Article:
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Old 01-07-2013, 09:42 AM   #53
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Hey guys! No he will empty it all out before bringing it and we aren't going to touch the window until everything else is done...we were think of replacing it with Plexiglas? We won't be able to work on it for possibly three months because we want to save around 7,000 dollars and then take a month off possibly from work and get the bathroom and kitchen done. My father has don't so many houses its insane and I was there when he remodeled our houses. So he knows about wood work etc. And my husbands father knows about wiring etc so that's not an issue and everybody knows everybody from where we are lol. But one thing that has crossed our mind is how to remove the skin and how to replacement it, can we use the old skin again? I searched. The internet but it wasn't much help at all.
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Old 01-07-2013, 10:27 AM   #54
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You can remove the old inside skin by drilling out the pop rivets. You will want to keep all of the inside skins, clean and reuse them. Some folks replace them with sheets of aluminum, but if they are in halfway good shape, reuse them. Another great source of info is the VAP pod cast. All kinds of repair topics.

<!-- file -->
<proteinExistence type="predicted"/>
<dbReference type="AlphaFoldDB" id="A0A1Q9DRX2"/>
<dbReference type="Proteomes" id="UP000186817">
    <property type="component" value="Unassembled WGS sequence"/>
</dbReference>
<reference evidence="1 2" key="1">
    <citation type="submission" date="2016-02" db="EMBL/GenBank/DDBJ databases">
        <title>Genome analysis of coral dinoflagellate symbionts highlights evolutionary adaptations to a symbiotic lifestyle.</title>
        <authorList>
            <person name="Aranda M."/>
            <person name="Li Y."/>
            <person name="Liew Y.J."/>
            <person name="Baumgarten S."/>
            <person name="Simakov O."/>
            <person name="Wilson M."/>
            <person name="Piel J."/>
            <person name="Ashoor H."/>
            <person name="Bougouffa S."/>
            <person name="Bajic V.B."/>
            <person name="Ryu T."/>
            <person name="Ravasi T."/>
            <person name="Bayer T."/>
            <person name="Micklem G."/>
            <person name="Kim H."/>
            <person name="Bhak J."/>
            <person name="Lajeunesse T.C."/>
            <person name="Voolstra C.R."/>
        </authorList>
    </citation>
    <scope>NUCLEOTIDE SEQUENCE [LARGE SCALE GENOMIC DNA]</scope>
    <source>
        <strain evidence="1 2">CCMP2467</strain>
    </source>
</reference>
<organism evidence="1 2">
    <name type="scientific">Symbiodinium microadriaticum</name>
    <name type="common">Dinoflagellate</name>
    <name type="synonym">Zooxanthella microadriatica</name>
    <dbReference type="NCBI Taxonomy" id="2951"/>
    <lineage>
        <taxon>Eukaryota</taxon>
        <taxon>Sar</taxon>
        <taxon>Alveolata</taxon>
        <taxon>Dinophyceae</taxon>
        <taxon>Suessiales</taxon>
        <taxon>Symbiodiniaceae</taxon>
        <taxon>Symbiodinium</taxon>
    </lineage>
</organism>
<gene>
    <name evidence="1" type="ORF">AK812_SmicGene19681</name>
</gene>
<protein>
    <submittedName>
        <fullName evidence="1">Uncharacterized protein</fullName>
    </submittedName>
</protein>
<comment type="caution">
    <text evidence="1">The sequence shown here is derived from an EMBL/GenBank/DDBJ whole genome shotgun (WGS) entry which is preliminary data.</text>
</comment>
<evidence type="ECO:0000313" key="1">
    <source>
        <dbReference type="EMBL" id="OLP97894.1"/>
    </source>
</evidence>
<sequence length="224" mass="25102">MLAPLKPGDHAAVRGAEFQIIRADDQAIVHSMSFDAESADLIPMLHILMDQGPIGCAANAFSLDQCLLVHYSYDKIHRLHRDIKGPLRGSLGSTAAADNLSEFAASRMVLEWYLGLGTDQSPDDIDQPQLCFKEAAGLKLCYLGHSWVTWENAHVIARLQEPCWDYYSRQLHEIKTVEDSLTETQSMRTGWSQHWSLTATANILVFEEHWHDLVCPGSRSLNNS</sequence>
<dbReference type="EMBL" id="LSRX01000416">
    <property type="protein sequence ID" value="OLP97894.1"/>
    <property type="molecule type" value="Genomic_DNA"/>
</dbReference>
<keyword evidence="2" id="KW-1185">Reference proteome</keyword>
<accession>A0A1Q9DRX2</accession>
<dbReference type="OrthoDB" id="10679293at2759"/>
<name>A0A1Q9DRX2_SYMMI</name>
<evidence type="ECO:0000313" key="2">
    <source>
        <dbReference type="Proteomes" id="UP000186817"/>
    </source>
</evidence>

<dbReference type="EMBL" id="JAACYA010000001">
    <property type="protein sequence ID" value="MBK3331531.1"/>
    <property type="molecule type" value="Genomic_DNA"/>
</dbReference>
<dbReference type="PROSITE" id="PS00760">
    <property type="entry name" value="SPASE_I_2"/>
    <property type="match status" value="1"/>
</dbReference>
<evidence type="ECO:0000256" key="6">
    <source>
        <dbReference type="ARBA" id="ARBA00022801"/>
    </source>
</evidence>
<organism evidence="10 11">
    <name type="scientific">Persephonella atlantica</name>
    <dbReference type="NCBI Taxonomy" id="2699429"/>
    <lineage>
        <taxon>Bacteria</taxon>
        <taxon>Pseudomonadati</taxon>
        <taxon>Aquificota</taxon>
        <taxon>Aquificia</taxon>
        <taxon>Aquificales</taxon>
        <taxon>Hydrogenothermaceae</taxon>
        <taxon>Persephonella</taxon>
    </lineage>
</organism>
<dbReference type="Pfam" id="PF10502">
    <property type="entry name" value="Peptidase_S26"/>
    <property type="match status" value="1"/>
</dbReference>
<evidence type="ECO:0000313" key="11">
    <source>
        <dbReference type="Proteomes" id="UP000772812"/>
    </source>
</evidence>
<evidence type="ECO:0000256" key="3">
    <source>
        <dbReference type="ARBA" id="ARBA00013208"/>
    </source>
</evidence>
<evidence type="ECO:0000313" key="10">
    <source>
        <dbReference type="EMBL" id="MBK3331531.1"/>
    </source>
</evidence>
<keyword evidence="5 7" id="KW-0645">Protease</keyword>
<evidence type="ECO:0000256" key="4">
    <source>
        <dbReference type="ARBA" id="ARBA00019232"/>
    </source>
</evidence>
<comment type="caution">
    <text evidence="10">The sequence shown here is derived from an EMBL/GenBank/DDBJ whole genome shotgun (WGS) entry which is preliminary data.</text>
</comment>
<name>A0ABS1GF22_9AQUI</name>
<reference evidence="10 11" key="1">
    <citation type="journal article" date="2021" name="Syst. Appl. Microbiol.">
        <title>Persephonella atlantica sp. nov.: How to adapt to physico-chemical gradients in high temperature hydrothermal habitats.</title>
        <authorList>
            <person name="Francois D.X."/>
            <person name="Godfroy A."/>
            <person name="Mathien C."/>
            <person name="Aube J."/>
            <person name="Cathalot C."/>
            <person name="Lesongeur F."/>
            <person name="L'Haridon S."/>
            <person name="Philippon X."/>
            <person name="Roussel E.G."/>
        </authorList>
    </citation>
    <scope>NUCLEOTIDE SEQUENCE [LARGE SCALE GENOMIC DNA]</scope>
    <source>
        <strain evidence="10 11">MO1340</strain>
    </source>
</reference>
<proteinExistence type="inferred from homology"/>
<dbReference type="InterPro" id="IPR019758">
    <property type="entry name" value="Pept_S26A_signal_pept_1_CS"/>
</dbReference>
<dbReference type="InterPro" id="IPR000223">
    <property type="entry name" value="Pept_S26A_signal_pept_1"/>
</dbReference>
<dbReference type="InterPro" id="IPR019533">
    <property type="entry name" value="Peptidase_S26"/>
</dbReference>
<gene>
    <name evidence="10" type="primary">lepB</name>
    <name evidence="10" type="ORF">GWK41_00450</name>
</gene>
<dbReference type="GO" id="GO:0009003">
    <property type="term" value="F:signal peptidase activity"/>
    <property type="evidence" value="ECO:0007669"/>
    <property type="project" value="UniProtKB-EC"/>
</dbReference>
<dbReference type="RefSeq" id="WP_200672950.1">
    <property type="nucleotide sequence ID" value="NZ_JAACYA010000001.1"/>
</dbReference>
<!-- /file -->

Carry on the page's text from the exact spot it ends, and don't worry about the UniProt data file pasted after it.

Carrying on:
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Old 01-07-2013, 01:24 PM   #55
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Well that's good news! And I will have to look into that!
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Old 01-08-2013, 10:59 AM   #56
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The outside shell should only be done by a pro. It takes special tools and the panels have to be ordered from Airstream.
The inside is pop riveted into place. They can be removed by drilling out the rivets. That will allow you to see the insulation and some wireing. Unless you have a good reason, it's best to leave as much of this intact as you can.
You would be suprised at how well the inside will clean up. I'd hold off on removing the inner skin until the trailer is well cleaned.
If you do remove the inner skin, take lots of picture and make good notes.